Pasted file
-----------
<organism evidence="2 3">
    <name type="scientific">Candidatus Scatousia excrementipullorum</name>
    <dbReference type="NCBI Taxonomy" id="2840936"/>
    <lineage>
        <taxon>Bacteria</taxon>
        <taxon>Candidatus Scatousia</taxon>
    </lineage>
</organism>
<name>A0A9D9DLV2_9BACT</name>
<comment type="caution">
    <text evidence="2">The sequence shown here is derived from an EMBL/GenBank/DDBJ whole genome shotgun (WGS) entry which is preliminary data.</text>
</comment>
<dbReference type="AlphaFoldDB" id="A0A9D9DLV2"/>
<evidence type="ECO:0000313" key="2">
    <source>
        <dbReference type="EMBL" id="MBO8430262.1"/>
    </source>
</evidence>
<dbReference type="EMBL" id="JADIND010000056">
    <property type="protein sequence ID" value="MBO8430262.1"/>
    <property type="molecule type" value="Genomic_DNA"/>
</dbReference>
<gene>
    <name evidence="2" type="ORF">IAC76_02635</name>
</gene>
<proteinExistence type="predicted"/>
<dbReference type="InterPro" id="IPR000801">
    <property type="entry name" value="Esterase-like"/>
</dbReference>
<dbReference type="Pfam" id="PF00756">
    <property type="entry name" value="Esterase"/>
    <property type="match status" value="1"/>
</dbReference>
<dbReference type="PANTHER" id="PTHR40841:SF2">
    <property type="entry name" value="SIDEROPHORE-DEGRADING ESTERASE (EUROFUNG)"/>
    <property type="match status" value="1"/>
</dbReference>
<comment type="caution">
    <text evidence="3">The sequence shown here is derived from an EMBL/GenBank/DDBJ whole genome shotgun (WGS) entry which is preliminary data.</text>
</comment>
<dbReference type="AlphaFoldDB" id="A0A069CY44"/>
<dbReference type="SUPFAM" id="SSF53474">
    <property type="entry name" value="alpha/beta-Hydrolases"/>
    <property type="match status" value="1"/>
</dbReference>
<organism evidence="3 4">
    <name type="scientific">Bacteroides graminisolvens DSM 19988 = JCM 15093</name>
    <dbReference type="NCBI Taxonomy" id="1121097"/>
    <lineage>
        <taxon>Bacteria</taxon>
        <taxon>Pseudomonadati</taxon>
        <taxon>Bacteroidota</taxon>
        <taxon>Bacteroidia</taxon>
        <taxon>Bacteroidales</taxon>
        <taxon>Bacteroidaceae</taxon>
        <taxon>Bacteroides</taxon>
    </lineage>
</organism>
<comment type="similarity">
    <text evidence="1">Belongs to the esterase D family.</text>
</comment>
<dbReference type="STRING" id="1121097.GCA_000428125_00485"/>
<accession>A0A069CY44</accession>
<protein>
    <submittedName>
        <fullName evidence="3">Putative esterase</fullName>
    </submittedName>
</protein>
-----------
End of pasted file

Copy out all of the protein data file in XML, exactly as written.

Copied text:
<organism evidence="2 3">
    <name type="scientific">Candidatus Scatousia excrementipullorum</name>
    <dbReference type="NCBI Taxonomy" id="2840936"/>
    <lineage>
        <taxon>Bacteria</taxon>
        <taxon>Candidatus Scatousia</taxon>
    </lineage>
</organism>
<name>A0A9D9DLV2_9BACT</name>
<comment type="caution">
    <text evidence="2">The sequence shown here is derived from an EMBL/GenBank/DDBJ whole genome shotgun (WGS) entry which is preliminary data.</text>
</comment>
<dbReference type="AlphaFoldDB" id="A0A9D9DLV2"/>
<evidence type="ECO:0000313" key="2">
    <source>
        <dbReference type="EMBL" id="MBO8430262.1"/>
    </source>
</evidence>
<dbReference type="EMBL" id="JADIND010000056">
    <property type="protein sequence ID" value="MBO8430262.1"/>
    <property type="molecule type" value="Genomic_DNA"/>
</dbReference>
<gene>
    <name evidence="2" type="ORF">IAC76_02635</name>
</gene>
<proteinExistence type="predicted"/>
<dbReference type="InterPro" id="IPR000801">
    <property type="entry name" value="Esterase-like"/>
</dbReference>
<dbReference type="Pfam" id="PF00756">
    <property type="entry name" value="Esterase"/>
    <property type="match status" value="1"/>
</dbReference>
<dbReference type="PANTHER" id="PTHR40841:SF2">
    <property type="entry name" value="SIDEROPHORE-DEGRADING ESTERASE (EUROFUNG)"/>
    <property type="match status" value="1"/>
</dbReference>
<comment type="caution">
    <text evidence="3">The sequence shown here is derived from an EMBL/GenBank/DDBJ whole genome shotgun (WGS) entry which is preliminary data.</text>
</comment>
<dbReference type="AlphaFoldDB" id="A0A069CY44"/>
<dbReference type="SUPFAM" id="SSF53474">
    <property type="entry name" value="alpha/beta-Hydrolases"/>
    <property type="match status" value="1"/>
</dbReference>
<organism evidence="3 4">
    <name type="scientific">Bacteroides graminisolvens DSM 19988 = JCM 15093</name>
    <dbReference type="NCBI Taxonomy" id="1121097"/>
    <lineage>
        <taxon>Bacteria</taxon>
        <taxon>Pseudomonadati</taxon>
        <taxon>Bacteroidota</taxon>
        <taxon>Bacteroidia</taxon>
        <taxon>Bacteroidales</taxon>
        <taxon>Bacteroidaceae</taxon>
        <taxon>Bacteroides</taxon>
    </lineage>
</organism>
<comment type="similarity">
    <text evidence="1">Belongs to the esterase D family.</text>
</comment>
<dbReference type="STRING" id="1121097.GCA_000428125_00485"/>
<accession>A0A069CY44</accession>
<protein>
    <submittedName>
        <fullName evidence="3">Putative esterase</fullName>
    </submittedName>
</protein>